It was there on that auditorium stage, with the curtains slowly opening, when it finally dawned on me. This was it. My final musical, and the final performance that I would give during my high school career. As I stood there looking out at the cheering crowd, my eyes began to well with tears. Three years of nostalgia washed over me in a cold blur as I launched into sarcastic dialogue in a terrible British accent. Slowly but surely I evolved from a small, timid and closeted boy playing an undead hippie, to a cat, to a barman, and finally to who I am today – a small, slightly less timid and certainly no longer closeted boy. The great actress and singer Audra McDonald once said, “I found the theatre, and I found my home”, and I couldn’t agree more.
Although there are many who yearn for the sense of nonchalant immersion that a show provides, some people would argue against the need for a school production, saying that it’s a waste of time, money, and effort that could be invested in other areas; perhaps better resources for classrooms, for example. They might say, ‘why bother when you can just go and watch a movie?’ or that theatre and musical are just boring. Some, to put it bluntly, simply don’t care.
Despite what different people believe, it is clear that the school production is here to stay; one need only look at the multitude of high schools, intermediates, and primary schools staging them. From the emotional intensity and heart-wrenching storyline of epic shows like Boublil and Schonberg’s ‘Miss Saigon’, to the borderline ridiculousness of Macleans’ latest production ‘The Drowsy Chaperone’, the musical genre has much more to offer both the audience and the cast and crew than meets the eye.
From an insider’s perspective, the musical process is much larger and more exhausting than I could have ever anticipated before going in. Weeks and perhaps even months before the initial auditions, planning for upcoming productions have already begun. Then comes the always difficult and daunting audition process, where many hopefuls are either accepted or rejected – and for those in the former category, little did we know what we had gotten ourselves into.
Imagine having to stay at school on a Friday afternoon until 6:30pm and then have to come back the next day from 9am to 5pm. That’s not to mention the week-long intensive holiday rehearsals in the Term 1 holidays. This is the musical experience. However, to know that all of your hard effort has paid off in performance, in the form of a deafening cheering audience and a standing ovation, makes it all worth it. And then came the tears. The many, many tears.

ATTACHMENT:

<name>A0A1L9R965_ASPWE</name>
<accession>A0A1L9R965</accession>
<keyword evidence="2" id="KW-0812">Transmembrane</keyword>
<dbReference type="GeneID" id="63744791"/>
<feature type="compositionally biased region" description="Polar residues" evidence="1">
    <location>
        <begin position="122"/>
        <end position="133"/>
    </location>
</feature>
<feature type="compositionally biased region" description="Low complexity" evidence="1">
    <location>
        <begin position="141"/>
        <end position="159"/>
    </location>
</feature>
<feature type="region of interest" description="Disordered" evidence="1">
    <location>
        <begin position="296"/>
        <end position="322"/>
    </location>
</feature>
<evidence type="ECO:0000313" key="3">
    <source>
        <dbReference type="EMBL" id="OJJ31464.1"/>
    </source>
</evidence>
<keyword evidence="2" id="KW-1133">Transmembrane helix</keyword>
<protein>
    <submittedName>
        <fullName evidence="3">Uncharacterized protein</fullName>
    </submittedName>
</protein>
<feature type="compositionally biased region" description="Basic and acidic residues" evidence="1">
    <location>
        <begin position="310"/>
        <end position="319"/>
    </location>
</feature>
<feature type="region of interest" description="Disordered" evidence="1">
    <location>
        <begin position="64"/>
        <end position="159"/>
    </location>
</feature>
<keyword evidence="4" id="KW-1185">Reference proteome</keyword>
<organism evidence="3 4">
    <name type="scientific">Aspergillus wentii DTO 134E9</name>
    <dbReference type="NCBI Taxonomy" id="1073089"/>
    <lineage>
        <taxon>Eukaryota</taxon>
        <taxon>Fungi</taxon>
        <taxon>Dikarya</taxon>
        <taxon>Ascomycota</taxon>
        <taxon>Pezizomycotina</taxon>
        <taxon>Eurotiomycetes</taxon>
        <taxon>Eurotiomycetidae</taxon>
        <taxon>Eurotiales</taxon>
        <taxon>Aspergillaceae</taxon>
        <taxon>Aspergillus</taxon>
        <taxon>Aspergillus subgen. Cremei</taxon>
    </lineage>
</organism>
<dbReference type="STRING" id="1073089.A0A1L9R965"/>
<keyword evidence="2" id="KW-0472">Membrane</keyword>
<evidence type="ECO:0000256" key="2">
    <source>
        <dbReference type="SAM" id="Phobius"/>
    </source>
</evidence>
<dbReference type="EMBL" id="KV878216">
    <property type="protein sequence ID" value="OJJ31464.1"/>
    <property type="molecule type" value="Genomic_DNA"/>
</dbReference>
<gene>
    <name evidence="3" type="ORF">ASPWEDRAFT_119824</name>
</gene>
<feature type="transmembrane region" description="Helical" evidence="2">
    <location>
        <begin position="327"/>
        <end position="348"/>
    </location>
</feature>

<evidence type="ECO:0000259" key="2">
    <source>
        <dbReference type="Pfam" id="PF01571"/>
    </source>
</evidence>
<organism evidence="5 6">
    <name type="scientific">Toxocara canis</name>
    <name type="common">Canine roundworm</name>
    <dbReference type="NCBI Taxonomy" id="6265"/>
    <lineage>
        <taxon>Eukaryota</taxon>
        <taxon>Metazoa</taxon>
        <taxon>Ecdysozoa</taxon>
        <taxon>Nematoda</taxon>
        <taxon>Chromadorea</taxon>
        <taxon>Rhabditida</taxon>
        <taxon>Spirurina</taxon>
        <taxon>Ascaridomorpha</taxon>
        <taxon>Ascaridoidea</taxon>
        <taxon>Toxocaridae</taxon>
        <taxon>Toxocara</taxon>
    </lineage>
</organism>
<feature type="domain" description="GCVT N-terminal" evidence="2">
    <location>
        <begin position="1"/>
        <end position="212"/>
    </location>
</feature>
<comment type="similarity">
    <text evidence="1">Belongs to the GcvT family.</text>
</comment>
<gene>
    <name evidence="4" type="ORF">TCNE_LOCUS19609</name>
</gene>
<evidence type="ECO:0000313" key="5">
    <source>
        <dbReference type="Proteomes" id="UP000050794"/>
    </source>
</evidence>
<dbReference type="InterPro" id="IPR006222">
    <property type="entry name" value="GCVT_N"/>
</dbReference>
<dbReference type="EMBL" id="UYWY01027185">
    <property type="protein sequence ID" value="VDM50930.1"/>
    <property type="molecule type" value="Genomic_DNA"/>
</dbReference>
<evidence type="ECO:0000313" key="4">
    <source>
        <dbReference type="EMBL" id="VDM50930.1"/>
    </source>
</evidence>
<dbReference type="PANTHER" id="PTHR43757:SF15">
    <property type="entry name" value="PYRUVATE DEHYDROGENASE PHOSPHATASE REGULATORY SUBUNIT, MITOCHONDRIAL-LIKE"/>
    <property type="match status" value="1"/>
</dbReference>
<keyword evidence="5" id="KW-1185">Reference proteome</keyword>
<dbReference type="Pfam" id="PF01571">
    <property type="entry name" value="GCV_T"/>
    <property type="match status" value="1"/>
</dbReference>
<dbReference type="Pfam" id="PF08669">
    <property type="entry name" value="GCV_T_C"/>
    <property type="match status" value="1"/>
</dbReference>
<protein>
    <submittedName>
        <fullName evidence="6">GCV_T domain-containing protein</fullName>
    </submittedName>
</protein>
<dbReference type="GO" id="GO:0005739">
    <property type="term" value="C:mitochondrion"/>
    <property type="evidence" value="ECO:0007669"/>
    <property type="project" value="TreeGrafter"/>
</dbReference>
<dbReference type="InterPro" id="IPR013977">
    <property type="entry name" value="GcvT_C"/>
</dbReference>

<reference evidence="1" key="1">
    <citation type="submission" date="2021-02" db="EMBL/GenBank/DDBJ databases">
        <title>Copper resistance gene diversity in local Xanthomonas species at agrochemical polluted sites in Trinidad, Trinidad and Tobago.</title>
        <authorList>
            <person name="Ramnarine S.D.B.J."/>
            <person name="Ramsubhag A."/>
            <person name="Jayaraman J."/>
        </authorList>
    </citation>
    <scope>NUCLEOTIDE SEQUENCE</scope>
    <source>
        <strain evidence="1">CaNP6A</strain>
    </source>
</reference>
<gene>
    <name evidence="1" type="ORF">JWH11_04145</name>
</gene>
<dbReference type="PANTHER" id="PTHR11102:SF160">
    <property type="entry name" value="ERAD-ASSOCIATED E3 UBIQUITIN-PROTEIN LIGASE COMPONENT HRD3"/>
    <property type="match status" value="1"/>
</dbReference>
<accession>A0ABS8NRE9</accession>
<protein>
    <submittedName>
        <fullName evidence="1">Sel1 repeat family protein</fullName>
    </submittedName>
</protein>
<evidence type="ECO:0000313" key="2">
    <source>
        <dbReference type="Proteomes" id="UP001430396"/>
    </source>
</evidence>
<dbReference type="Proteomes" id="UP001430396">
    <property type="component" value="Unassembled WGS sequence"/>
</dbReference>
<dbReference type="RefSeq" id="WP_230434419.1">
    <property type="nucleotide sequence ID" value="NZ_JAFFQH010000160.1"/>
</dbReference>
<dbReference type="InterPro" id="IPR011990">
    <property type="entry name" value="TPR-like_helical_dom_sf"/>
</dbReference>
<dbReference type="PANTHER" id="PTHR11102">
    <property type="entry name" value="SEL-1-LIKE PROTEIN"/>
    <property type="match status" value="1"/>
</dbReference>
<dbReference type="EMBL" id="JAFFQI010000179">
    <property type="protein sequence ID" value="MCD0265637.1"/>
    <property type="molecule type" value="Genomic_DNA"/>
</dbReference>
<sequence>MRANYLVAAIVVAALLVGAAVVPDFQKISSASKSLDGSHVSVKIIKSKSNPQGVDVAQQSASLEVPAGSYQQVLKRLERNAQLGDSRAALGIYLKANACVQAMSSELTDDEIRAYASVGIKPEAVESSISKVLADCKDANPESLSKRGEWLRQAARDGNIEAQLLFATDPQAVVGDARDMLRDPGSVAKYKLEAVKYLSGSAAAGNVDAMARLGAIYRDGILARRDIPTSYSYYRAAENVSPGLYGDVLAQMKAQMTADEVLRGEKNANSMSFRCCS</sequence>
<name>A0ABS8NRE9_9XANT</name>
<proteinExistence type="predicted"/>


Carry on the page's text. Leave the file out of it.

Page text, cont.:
A school show, and more specifically a school musical, is one of the most special things that a person can experience. Every year I am met with new faces and new talent that never fail to awe and inspire me. Every year I am greeted by people I might never have talked to before. Every year I don’t just make a group of amazing new friends, I make a new family. This is what truly makes a show so important and so special.
From Macleans musicals, I have made some of my best friends (shout out to Hayatt, Jiwoo, and Michelle), made several new unrelated family members, and even found love (shout out to my fave, Hamish). These people have helped me grow so much as a person, and have helped to shape who I am today. It was in musical that I first felt completely comfortable to be myself in the presence of others. It truly is something unlike anything that I’ve ever experienced before and I honestly wouldn’t give it up for the world.
So what makes the experience so alluring to all those involved? What makes people come back year after year? As Macleans musical alumni and star of The Drowsy Chaperone Nelson Lee put it, “Musicals cannot really be summed up in one simple sentence. It’s indescribable. It’s part passion. It’s part enjoyment. It’s part jealousy, part anger, part regret. But it’s also part hope, and pride. All combined and mixed into a neat little ‘musical’ cake.” The cakes, a combination of all of the best and worst parts of musical, are each different and individual – “each in its own is one of a kind, original, delicate, and beautiful.” That’s what makes it so special.
And what does everyone else think? After consulting many of my fellow cast members, I have narrowed this down to 3 things: the ability to meet a huge variety of people from all different walks of life, the balance between focussing and socialising, and working towards a common goal. Most, if not everyone, that I talked to mentioned that they were able to meet people they wouldn’t usually have spent time with and transforming from virtually strangers into a close-knit family. It was inspiring to see such a diverse group of people come together and work hard in order to achieve something great, and I have to say that I am extremely proud of them and what we accomplished together.
The school musical experience is one that everyone – at least every performer – should taste at some point of their time at Macleans. Never failing to deliver mind-bogglingly high standard shows, it is safe to say that the future of the school production is secure under the excellent direction of Mr Miles and the performing arts department. We certainly would not be able to do what we do without them, and so for that I am eternally grateful.
To anyone who reads this that may be considering auditioning for a show, but is worried about not getting in, or anyone who may have auditioned but didn’t quite succeed before, I strongly encourage you to keep going and keep trying because it’s all worth it. Everyone has and frankly still do experience those same feelings of fear, anxiety and embarrassment as you. To quote the great Stephen Sondheim musical ‘Into the Woods’, “you are not alone”. Finally to my musical family from Addams, Cats, Saigon, and now Drowsy, I would like to say thank you, and I love you all.
Written by Timothy Lim